“Some mistakes… Just have greater consequences than others. But you don’t have to let the result of one mistake be the thing that defines you. You, Clark, have the choice not to let that happen.”
Title: Me Before You
Author: Jojo Moyes
Series: Me Before You # 1
Publication: December 31st 2012 by Pamela Dorman Books/Viking
Summary from Goodreads:
Lou Clark knows lots of things. She knows how many footsteps there are between the bus stop and home. She knows she likes working in The Buttered Bun tea shop and she knows she might not love her boyfriend Patrick.
What Lou doesn’t know is she’s about to lose her job or that knowing what’s coming is what keeps her sane.
Will Traynor knows his motorcycle accident took away his desire to live. He knows everything feels very small and rather joyless now and he knows exactly how he’s going to put a stop to that.
What Will doesn’t know is that Lou is about to burst into his world in a riot of colour. And neither of them knows they’re going to change the other for all time.
Although I adored Me Before You, it also illustrates the dangers of an over-hyped book. All I have heard for the past few months is how Me Before You is a sob story, a heart-breaking and gut-wrenching love story about a quirky young woman and a man who has lost his will to live after a terrible accident. And while the novel delivered on the quirkiness of Lou and the dreadfull Will, I found it to be sorely lacking in the romance and sobbing department. Well, there is one part where I cried – but it’s not what you’re thinking. I cried when Lou went back to the maze for the first time, and that was it.
See, the problem here is a simple one: the book is marketed as a romance but, in reality, that is not what it is at all. The romance is miniscule and barely there. The first inklings of it don’t appear until near the very end. I did not like Me Before You because it was a heart-felt romance. Nor did I like it because it handles the delicate topic of assisted suicide with poise and grace. No, I fell in love with Me Before You for one very singular reason – Louisa Clark.
Lou is the highlight of this book through and through. The novel is not about her falling in love and all of these typical rainbow and sunshine moments. Rather, Me Before You is about a young woman who never thought she could amount to anything, who sank deeper into herself after a horrific night, realizing that she can take control of her life and be her own person. It is about her realizing that while her family unfairly relies on her, she doesn’t have to let them bully her. It is about her realizing that she doesn’t have to settle because she is afraid she will never have anything more than she already does. Louisa Clark is amazing because she is brave, but it is her journey to accepting herself and standing up for herself that is truly breathtaking – not the romance.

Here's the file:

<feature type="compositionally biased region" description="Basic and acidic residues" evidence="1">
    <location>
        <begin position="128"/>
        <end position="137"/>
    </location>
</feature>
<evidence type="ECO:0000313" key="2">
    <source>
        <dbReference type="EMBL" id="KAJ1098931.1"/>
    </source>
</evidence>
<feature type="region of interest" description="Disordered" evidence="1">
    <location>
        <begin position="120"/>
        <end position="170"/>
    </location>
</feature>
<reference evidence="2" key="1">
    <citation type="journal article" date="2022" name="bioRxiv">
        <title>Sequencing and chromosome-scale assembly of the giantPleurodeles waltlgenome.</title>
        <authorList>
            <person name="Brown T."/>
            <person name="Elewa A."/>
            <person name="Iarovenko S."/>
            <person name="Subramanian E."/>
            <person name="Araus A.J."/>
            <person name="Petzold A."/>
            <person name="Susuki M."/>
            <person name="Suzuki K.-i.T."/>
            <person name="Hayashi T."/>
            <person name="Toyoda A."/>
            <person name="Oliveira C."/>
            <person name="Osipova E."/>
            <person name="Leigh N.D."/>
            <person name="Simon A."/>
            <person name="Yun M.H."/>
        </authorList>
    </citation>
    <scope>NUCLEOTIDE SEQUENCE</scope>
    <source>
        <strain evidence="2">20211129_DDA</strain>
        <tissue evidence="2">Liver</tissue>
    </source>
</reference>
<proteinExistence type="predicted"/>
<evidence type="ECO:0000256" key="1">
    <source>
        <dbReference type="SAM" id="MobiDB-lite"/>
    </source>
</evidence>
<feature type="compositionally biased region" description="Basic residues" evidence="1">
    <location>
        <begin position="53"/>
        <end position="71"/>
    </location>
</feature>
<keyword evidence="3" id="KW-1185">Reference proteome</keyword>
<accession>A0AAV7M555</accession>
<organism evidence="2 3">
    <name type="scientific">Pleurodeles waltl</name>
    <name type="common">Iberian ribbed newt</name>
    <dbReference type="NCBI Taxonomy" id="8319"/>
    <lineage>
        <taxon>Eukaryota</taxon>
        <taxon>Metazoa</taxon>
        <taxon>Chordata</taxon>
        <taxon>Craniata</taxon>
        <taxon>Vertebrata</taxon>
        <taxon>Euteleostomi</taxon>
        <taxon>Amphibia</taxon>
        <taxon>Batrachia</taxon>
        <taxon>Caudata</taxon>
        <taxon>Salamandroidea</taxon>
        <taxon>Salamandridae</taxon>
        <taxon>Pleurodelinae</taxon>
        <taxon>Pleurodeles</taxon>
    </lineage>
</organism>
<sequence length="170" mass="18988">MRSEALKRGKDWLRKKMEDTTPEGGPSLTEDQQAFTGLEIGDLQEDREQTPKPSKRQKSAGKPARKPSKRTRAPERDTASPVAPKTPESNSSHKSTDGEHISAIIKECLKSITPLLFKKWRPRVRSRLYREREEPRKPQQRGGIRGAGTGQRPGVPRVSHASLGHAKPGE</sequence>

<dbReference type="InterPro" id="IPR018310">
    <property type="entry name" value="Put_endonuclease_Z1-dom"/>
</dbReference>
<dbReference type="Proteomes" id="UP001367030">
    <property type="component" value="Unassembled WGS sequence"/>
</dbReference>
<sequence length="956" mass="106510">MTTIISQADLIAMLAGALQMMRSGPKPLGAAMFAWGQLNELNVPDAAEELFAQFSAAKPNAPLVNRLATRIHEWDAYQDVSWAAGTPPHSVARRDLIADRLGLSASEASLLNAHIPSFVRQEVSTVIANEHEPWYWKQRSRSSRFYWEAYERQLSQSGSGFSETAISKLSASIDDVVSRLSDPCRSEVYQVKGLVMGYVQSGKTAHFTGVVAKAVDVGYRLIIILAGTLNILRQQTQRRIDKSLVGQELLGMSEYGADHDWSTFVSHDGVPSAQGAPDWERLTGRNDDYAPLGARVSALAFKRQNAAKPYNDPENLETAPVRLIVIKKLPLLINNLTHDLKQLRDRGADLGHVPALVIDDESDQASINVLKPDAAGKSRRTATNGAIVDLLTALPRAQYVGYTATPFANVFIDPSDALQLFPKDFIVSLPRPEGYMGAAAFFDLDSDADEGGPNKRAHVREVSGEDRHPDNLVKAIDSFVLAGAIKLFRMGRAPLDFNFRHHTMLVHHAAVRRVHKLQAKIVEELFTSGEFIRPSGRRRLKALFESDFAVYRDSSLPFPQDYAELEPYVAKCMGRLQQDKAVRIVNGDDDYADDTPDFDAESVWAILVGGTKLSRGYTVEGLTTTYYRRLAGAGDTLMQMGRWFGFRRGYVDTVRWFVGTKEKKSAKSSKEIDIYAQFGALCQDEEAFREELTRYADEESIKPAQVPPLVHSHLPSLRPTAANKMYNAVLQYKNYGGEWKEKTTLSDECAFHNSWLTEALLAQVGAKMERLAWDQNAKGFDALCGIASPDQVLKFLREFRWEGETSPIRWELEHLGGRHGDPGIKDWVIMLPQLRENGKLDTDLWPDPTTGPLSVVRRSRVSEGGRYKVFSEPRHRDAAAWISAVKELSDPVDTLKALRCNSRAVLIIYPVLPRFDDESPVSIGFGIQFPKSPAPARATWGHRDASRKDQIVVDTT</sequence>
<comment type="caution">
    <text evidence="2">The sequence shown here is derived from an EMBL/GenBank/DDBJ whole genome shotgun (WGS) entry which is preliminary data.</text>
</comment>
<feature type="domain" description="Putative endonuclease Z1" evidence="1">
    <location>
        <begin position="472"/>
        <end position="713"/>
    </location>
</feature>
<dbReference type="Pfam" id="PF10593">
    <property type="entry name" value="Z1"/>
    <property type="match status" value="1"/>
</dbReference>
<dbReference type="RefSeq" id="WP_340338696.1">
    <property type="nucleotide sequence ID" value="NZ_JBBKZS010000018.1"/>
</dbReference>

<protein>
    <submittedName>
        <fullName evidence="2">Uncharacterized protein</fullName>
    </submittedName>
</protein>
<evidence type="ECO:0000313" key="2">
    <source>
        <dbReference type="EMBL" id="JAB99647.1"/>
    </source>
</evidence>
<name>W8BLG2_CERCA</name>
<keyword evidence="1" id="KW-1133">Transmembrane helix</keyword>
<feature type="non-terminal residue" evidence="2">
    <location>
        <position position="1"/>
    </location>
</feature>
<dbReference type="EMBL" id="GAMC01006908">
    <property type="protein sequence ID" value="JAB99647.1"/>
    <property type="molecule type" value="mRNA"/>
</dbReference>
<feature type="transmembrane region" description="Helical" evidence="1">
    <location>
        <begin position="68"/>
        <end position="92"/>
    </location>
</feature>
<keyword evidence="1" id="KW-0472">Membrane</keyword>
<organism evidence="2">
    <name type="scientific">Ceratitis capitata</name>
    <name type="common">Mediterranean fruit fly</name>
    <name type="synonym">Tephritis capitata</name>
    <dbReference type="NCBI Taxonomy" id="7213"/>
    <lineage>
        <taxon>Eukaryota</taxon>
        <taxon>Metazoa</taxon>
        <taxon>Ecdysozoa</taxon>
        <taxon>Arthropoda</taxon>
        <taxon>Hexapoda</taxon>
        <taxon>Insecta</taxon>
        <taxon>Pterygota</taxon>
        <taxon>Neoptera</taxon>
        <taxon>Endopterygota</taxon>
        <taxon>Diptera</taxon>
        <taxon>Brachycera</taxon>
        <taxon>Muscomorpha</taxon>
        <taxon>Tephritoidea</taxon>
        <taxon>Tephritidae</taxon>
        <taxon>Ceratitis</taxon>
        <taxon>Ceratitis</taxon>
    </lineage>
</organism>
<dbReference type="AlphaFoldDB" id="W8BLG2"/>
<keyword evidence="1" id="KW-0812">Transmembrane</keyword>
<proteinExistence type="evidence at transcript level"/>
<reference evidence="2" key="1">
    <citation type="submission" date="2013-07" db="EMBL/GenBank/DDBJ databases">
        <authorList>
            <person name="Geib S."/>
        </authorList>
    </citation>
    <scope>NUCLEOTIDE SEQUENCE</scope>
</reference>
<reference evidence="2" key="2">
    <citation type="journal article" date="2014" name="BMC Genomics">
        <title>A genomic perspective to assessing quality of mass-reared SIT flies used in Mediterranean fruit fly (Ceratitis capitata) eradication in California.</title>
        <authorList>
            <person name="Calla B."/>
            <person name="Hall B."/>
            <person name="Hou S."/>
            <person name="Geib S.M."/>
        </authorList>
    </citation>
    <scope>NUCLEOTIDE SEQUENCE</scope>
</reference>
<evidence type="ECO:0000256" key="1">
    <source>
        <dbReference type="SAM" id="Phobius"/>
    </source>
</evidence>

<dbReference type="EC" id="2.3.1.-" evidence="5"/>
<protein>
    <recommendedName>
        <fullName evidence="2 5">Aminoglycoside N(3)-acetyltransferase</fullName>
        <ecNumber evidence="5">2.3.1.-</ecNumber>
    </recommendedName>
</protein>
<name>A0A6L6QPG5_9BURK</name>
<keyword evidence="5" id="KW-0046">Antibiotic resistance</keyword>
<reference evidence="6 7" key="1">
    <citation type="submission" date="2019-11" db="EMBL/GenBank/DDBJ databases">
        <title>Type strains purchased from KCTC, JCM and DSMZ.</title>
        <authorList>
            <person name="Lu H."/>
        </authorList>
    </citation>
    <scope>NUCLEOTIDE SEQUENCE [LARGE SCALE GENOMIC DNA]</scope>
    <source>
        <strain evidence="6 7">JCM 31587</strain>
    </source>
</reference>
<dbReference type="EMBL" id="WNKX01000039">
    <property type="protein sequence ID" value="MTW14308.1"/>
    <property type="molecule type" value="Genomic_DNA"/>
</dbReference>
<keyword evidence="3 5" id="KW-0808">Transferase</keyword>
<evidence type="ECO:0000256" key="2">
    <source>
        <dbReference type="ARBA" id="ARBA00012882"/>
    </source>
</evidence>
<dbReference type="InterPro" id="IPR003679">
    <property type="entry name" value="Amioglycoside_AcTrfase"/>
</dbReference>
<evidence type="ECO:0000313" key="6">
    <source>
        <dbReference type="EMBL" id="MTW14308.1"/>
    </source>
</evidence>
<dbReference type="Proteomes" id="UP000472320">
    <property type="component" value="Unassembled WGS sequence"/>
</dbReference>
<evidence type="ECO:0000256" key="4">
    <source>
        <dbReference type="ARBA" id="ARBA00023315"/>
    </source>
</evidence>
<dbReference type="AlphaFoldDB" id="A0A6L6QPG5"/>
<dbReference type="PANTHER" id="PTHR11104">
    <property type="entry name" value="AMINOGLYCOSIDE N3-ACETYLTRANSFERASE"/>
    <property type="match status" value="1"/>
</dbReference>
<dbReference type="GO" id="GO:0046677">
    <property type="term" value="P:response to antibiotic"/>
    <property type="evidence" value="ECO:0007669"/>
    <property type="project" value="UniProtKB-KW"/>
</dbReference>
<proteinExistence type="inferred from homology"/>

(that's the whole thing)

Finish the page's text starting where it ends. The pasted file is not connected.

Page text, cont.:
Honestly, I couldn’t care less about Will Traynor and all that nonsense. I think he is an asshole. I understand him, but he is an asshole for no reason other than the fact that he is miserable. That’s no excuse to be deplorable. But, like I said, I understand him and why he chooses to do what he does or why he acts a certain way. In his defense, he does get better as time moves on – but I still don’t like him as a person. What I liked, though, was how in helping him Louisa helped herself. I have to give Will props for making Lou realize she can step out of her safety box. I have to appreciate how it was Will’s stubbornness to do anything that made Lou get off her ass and try. So, while I don’t think the romance (because there is barely any) is relevant – I do have to give credit where credit is due.
In all honesty, it took me a long while to get into Me Before You. I had a hard time sinking into the setting and getting a feel for the characters. Also, it didn’t help that there were only two people in the whole novel whom I did not hate: Nathan and Lou. The pace was slow, which makes sense for the subject matter and the way it progresses, but that slowness also made it difficult to really let myself go. I had to put it down and then pick it back up a little while later. Soap. Rinse. Repeat. That sort of thing. If you really want me to be brutally honest, and I apologize in advance, the only reason I kept reading the stupid thing was because I wanted to see if Lou would finally take charge of herself and do something other than make tea or vacuum. Everyone in this novel is helpless to a degree that was absolutely ridiculous. Plus, there is a shit ton of bullying – and that is something I cannot stand. I despise Lou’s family and Patrick. I hate, hate, hate them. No one should treat their own kid like that, just sayin’. Back to the main point here, though. Me Before You suffers from a case of “Oh no! A movie is coming out so now everyone must read it and love it or else suffer the consequences of internet shunning.” I’ll admit, the only reason I read it was because I wanted to read it before I saw the film. Plus, everyone said it was fantastic and a must read. Yay for peer pressure! And, once again, it did have its moments. It was wonderful in its own right, not because it was a cutesy romance – but because a story about discovering your inner strength. A word of advice, don’t go into this book thinking it will give you all the feels. Cause it won’t unless you force yourself to feel them.
Overall, Me Before You fell flat on my expectations scale. I went into it with the wrong frame of mind and ruined it for myself. I kept waiting for this amazing thing to happen, and it never did. Instead, I found myself rooting for the underdog because I wanted her to prove everyone wrong. I wanted Lou to realize she was not some idiot like everyone always calls her and makes her feel. I liked Me Before You. I liked it, I did not love it. Nor did I hate it. I do recommend it, though. Hopefully you’ll find something in it that I missed.